Either way, this fight will not go the distance. Cintron, the underdog, has more to fight for and, at 29, has less time to do it in. He realizes that this may be his last chance to stay in the Big Money. If he wins, Cintron will be in the mix with Shane Mosely, Andre Berto, Paul Williams, and Miguel Cotto. If he loses, the long comeback road–non-televised bouts in Pennsylvania, ESPN main events for short change, and maybe one or two semis as an opponent on HBO–may as well have signposts staked every 100 feet that read: “Abandon All Hope Ye Who Enter Here.” Boxing is too unforgiving a sport for starting over. For Cintron, then, this fight is an audition for the role of steppingstone. It is a part he does not want to play. Look for Cintron to control his emotions and stop Angulo somewhere around the 8th or 9th round.


Today, fighters are stars before they even become fighters, and Andre Berto, who faces Juan Urango tonight at the Seminole Hard Rock Hotel and Casino in Hollywood, Florida, is one of the beneficiaries of a system whose hidden blueprint must surely resemble that of the Winchester House in San Jose.

After struggling to win a disputed decision over contender Luis Collazo in January, Berto, naturally, is back on the HBO entitlement program and once again facing handpicked opponents for big money in the midst of a global recession. In fact, both fights on this HBO broadcast feature “rising stars” against fighters out of their natural weight classes. In the opener, hot junior middleweight prospect Alfred Angulo faces erratic former welterweight titleholder Kermit Cintron. At least Urango is not a former junior lightweight like Steve Forbes, whom Berto grotesquely outpointed last year over twelve freakish rounds. Berto, who made his pro debut at 162 pounds, resembled a Brobdingnagian against Forbes, who made his pro debut at 132 pounds in 1996 when Berto was twelve years old.

Berto makes the third defense of the WBC welterweight bauble he won in 2008 against hapless “Miki” Rodriguez. There is no excuse for Berto, 24-0 (19), to fight someone so much smaller when he is in a division that includes Shane Mosley, Miguel Cotto, Joshua Clottey, Zab Judah, Carlos Quintana, Luis Collazo, and Kermit Cintron. Even an exciting fringe contender like Delvin Rodriguez might be included somewhere in that mix. But when there is a potential “star” to be born, HBO is usually there to play midwife, as it did recently for Chad Dawson in his laughable bout with Antonio Tarver in a rematch of a fight so without merit it drew less than 1,000 fans. There is a strange otherworldliness to the fact that “star” athletes in boxing often face poor competition. Yes, the Sugar Ray Leonard model long ago gave way to that of Roy Jones, Jr. The stars of boxing, it seems, are beautiful people.

Kermit Cintron is not a star, and he has proven it by fighting Antonio Margarito, Sergio Martinez, and Alfred Angulo in the span of about a year. Kendall Holt is not a star, and he has proven it by fighting Tim Bradley, Demetrius Hopkins, and Ricardo Torres in less than a year. With the exception of Manny Pacquiao, Shane Mosley, and Bernard Hopkins, most fighters considered “stars,” or even worse, “rising stars,” step into the ring with full-time police officers, refugees from “The Contender,” boxers two or three divisions above their natural weight classes, gimpy 39 and 40 year-olds, and bodyfarm tenants supplied by the same cloak and dagger sanctioning organizations certain media outlets profess to loathe. Nine out of ten times they broadcast these mismatches anyway. All fighters deserve a soft touch now and then, but the hoopla–and the pay–should be commensurate with the quality of opposition.

Juan Urango, 28, incredibly, has won six titles in 23 bouts for an obscene ratio of 1 title for every 3.8 fights. Some of the obscure trinkets he has won include: the WBC Latino Light Welterweight title, the IBF Latino Light Welterweight title, the WBC Latin American Light Welterweight title, and the IBO Light Welterweight title. He has also twice captured the prestigious IBF Light Welterweight title. His attempt to wrest the WBO NABO Light Welterweight title ended in disappointment in 2004 when he fought to a draw with Mike Arnoutis. Only in this day and age can a fighter with 23 pro bouts be a two-time “world” champion, but paper titles will not help Urango in the ring unless he has them all melted down before the fight and molded into a quarterstaff or a shillelagh.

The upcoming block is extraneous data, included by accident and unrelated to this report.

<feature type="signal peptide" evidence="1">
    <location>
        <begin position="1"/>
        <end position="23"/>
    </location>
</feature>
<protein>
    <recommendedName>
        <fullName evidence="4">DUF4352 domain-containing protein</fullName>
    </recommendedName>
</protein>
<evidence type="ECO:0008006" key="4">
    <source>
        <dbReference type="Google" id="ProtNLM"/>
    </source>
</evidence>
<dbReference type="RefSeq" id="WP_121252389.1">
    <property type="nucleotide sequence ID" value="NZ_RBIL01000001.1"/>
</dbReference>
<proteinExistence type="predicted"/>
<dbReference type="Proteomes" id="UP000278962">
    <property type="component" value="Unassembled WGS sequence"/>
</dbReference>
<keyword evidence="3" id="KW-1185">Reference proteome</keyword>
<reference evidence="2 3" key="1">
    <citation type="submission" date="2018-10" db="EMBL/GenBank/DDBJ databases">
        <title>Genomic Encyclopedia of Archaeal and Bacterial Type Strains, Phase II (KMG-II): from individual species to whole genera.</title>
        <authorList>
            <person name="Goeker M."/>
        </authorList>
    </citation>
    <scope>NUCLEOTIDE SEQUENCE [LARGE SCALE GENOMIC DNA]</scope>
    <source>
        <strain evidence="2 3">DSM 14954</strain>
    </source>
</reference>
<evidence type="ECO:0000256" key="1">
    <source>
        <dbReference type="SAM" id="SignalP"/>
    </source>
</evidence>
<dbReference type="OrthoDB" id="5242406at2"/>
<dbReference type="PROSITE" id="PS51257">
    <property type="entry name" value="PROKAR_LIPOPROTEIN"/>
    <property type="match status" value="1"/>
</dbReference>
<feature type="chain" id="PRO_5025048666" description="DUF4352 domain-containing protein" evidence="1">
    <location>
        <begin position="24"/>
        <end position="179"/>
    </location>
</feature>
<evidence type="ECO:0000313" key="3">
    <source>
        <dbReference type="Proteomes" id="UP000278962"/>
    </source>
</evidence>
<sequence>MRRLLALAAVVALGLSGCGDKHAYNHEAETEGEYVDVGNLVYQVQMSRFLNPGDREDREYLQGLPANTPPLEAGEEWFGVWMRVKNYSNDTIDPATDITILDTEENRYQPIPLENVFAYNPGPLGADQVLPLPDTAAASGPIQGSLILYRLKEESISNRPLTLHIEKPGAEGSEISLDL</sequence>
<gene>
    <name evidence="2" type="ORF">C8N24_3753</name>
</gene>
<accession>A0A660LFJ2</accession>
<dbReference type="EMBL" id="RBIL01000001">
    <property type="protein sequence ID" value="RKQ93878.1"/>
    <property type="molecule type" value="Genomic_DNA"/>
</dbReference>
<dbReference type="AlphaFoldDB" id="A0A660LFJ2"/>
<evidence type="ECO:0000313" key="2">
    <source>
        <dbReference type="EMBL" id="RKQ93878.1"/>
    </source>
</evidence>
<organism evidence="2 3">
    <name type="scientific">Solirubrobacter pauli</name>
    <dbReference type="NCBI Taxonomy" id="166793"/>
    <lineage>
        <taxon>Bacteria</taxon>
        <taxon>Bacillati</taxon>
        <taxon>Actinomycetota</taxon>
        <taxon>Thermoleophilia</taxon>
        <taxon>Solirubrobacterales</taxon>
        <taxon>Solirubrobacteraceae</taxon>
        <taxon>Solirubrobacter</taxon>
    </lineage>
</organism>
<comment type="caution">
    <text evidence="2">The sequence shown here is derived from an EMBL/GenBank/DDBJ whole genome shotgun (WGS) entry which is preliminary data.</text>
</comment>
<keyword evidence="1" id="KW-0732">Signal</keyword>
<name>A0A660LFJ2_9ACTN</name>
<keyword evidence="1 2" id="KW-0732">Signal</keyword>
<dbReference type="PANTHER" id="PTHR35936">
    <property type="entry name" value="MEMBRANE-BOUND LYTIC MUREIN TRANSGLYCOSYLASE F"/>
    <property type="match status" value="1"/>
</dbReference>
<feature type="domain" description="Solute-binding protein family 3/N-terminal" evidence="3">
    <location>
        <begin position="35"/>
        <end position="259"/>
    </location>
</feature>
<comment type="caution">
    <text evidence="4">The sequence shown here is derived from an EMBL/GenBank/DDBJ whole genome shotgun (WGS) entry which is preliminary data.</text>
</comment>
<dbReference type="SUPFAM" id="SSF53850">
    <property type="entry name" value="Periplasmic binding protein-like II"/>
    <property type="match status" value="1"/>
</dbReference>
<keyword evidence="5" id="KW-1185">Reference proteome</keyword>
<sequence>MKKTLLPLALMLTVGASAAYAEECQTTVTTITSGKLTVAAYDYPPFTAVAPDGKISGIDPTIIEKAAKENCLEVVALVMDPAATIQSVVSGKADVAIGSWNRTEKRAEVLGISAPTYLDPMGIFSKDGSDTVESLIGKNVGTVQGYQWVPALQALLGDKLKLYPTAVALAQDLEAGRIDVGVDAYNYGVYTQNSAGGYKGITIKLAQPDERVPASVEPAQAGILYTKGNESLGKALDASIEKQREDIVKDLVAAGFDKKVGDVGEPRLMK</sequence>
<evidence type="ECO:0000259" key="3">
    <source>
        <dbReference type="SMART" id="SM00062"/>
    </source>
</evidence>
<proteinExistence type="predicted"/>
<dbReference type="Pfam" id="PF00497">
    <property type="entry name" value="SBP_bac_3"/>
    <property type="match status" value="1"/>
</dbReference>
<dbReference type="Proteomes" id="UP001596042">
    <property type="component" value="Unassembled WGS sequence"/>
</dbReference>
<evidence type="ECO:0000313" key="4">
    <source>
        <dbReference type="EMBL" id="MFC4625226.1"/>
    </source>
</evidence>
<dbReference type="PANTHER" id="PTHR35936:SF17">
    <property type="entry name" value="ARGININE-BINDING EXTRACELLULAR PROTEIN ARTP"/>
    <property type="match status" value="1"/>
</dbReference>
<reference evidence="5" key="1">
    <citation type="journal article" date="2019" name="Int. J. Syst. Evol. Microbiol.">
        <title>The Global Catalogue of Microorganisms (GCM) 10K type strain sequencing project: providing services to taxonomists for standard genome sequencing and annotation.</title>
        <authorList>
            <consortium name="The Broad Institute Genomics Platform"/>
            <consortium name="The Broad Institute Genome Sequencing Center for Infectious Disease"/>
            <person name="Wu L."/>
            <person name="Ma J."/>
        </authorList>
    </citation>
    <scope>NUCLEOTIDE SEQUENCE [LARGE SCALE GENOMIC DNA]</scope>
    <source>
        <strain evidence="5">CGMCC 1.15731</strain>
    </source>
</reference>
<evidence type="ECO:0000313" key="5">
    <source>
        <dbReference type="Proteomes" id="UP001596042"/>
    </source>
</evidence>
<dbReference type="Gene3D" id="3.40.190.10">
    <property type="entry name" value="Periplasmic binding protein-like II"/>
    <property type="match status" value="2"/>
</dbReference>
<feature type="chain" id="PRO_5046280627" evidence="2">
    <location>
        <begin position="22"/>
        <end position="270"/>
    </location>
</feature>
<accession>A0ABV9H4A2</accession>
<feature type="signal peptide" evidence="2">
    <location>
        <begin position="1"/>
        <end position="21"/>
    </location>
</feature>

Urango, originally from Colombia but now based out of Florida, is a sturdy banger with a monopoly on the word SLOW. He is slow of hand and foot. His jab is slow, which is why, no doubt, he seldom throws it. Often, even the beads of sweat that roll down his forehead appear slow. Compared to Berto, in fact, Urango resembles a man shadowboxing deep inside the Messel Pit. His arcing blows, thrown with the motion of a man swimming against a particularly rough tide, are often so wide of the mark that Urango routinely sails over his own shadow. Poor balance and negligible head movement are not the best ingredients to bring into a match against Andre Berto, a gifted prospect blessed with speed, power, and athleticism.

Urango is tough and determined, but lesser fighters than Berto, namely Naoufel Ben Rabah and Mike Arnoutis, have given Urango fits, and Ricky Hatton, of all people, boxed circles around him in 2007. Urango was awarded one round by each judge against Hatton. This does not bode well for Urango. Nor does the fact that his fight with Berto will be only his seventh ring engagement in four years and his first at 147 pounds. It remains to be seen whether Urango, 21-1-1 (16), will carry his considerable power up to welterweight. If not, then it is merely another disadvantage added to a long list of disadvantages for Urango to contend with in the ring. Berto is younger, bigger, faster, and has sleight pulls in both height and reach. He has been more active than Urango over the past few years and has the additional benefit of corporate backing.

At 140 pounds, Urango is a hardcase for anybody because of his crippling power and his southpaw stance. His work rate, chin, and stamina are also above average. These assets offset, somewhat, his elemental approach to boxing, but at welterweight, against an offensive machine like Berto, he appears to be badly outclassed. Of course, since Berto, despite being on HBO seven times, has only fought one opponent of note, it is impossible to tell what will happen if Urango fights above himself or lands some hurtful shots. Failing some extraordinary happenings, however, Berto will likely pound out a clear unanimous decision and continue to receive the star treatment.